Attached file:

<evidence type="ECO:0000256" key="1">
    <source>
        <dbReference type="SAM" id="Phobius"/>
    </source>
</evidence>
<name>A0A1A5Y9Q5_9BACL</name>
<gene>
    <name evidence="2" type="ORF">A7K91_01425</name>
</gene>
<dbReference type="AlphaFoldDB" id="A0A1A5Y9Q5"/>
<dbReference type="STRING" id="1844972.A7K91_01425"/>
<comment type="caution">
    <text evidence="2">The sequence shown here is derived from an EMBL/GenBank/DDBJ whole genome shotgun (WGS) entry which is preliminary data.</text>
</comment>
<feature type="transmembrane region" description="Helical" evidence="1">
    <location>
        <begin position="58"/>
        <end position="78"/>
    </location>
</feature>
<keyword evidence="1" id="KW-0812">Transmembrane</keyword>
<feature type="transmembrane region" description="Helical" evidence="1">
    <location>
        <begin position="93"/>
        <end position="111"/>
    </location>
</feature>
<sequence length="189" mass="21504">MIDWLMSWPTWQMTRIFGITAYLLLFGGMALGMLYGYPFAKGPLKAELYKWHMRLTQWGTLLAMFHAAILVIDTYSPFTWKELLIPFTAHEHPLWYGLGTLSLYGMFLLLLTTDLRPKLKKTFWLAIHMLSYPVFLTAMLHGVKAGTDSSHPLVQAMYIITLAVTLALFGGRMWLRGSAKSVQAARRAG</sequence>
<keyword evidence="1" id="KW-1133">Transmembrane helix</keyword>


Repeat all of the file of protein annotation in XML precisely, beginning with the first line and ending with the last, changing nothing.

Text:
<evidence type="ECO:0000256" key="1">
    <source>
        <dbReference type="SAM" id="Phobius"/>
    </source>
</evidence>
<name>A0A1A5Y9Q5_9BACL</name>
<gene>
    <name evidence="2" type="ORF">A7K91_01425</name>
</gene>
<dbReference type="AlphaFoldDB" id="A0A1A5Y9Q5"/>
<dbReference type="STRING" id="1844972.A7K91_01425"/>
<comment type="caution">
    <text evidence="2">The sequence shown here is derived from an EMBL/GenBank/DDBJ whole genome shotgun (WGS) entry which is preliminary data.</text>
</comment>
<feature type="transmembrane region" description="Helical" evidence="1">
    <location>
        <begin position="58"/>
        <end position="78"/>
    </location>
</feature>
<keyword evidence="1" id="KW-0812">Transmembrane</keyword>
<feature type="transmembrane region" description="Helical" evidence="1">
    <location>
        <begin position="93"/>
        <end position="111"/>
    </location>
</feature>
<sequence length="189" mass="21504">MIDWLMSWPTWQMTRIFGITAYLLLFGGMALGMLYGYPFAKGPLKAELYKWHMRLTQWGTLLAMFHAAILVIDTYSPFTWKELLIPFTAHEHPLWYGLGTLSLYGMFLLLLTTDLRPKLKKTFWLAIHMLSYPVFLTAMLHGVKAGTDSSHPLVQAMYIITLAVTLALFGGRMWLRGSAKSVQAARRAG</sequence>
<keyword evidence="1" id="KW-1133">Transmembrane helix</keyword>